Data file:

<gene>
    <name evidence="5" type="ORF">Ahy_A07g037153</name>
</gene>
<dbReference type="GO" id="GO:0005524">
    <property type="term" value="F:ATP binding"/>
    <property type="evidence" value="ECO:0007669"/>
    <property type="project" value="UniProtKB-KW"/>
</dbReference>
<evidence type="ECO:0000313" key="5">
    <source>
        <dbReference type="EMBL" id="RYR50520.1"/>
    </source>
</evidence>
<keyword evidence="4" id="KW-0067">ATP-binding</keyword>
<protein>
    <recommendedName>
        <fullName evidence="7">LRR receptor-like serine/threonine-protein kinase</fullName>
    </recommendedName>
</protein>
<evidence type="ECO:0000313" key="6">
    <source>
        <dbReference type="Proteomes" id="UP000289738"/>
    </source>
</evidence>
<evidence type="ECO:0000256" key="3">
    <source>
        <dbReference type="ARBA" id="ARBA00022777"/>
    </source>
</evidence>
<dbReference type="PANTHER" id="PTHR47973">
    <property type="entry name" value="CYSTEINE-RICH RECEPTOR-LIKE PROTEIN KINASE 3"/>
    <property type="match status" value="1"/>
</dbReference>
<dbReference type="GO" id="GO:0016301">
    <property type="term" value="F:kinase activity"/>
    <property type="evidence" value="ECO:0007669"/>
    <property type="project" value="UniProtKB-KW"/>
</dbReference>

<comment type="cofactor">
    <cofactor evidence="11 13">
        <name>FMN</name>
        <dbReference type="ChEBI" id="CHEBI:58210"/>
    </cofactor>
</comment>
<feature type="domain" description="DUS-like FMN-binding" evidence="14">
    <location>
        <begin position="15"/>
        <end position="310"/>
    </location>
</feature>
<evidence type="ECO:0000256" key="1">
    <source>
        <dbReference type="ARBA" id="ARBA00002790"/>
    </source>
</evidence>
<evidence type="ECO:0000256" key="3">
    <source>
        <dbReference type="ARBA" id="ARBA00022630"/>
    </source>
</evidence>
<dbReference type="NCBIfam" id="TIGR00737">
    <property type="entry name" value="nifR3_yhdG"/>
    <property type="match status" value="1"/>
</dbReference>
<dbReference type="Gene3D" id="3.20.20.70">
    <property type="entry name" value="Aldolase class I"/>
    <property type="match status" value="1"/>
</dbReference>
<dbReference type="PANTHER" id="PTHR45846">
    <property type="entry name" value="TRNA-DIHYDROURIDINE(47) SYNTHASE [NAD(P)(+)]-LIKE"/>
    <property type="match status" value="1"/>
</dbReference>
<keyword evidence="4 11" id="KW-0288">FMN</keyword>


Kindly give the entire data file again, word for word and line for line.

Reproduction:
<gene>
    <name evidence="5" type="ORF">Ahy_A07g037153</name>
</gene>
<dbReference type="GO" id="GO:0005524">
    <property type="term" value="F:ATP binding"/>
    <property type="evidence" value="ECO:0007669"/>
    <property type="project" value="UniProtKB-KW"/>
</dbReference>
<evidence type="ECO:0000313" key="5">
    <source>
        <dbReference type="EMBL" id="RYR50520.1"/>
    </source>
</evidence>
<keyword evidence="4" id="KW-0067">ATP-binding</keyword>
<protein>
    <recommendedName>
        <fullName evidence="7">LRR receptor-like serine/threonine-protein kinase</fullName>
    </recommendedName>
</protein>
<evidence type="ECO:0000313" key="6">
    <source>
        <dbReference type="Proteomes" id="UP000289738"/>
    </source>
</evidence>
<evidence type="ECO:0000256" key="3">
    <source>
        <dbReference type="ARBA" id="ARBA00022777"/>
    </source>
</evidence>
<dbReference type="PANTHER" id="PTHR47973">
    <property type="entry name" value="CYSTEINE-RICH RECEPTOR-LIKE PROTEIN KINASE 3"/>
    <property type="match status" value="1"/>
</dbReference>
<dbReference type="GO" id="GO:0016301">
    <property type="term" value="F:kinase activity"/>
    <property type="evidence" value="ECO:0007669"/>
    <property type="project" value="UniProtKB-KW"/>
</dbReference>

<comment type="cofactor">
    <cofactor evidence="11 13">
        <name>FMN</name>
        <dbReference type="ChEBI" id="CHEBI:58210"/>
    </cofactor>
</comment>
<feature type="domain" description="DUS-like FMN-binding" evidence="14">
    <location>
        <begin position="15"/>
        <end position="310"/>
    </location>
</feature>
<evidence type="ECO:0000256" key="1">
    <source>
        <dbReference type="ARBA" id="ARBA00002790"/>
    </source>
</evidence>
<evidence type="ECO:0000256" key="3">
    <source>
        <dbReference type="ARBA" id="ARBA00022630"/>
    </source>
</evidence>
<dbReference type="NCBIfam" id="TIGR00737">
    <property type="entry name" value="nifR3_yhdG"/>
    <property type="match status" value="1"/>
</dbReference>
<dbReference type="Gene3D" id="3.20.20.70">
    <property type="entry name" value="Aldolase class I"/>
    <property type="match status" value="1"/>
</dbReference>
<dbReference type="PANTHER" id="PTHR45846">
    <property type="entry name" value="TRNA-DIHYDROURIDINE(47) SYNTHASE [NAD(P)(+)]-LIKE"/>
    <property type="match status" value="1"/>
</dbReference>
<keyword evidence="4 11" id="KW-0288">FMN</keyword>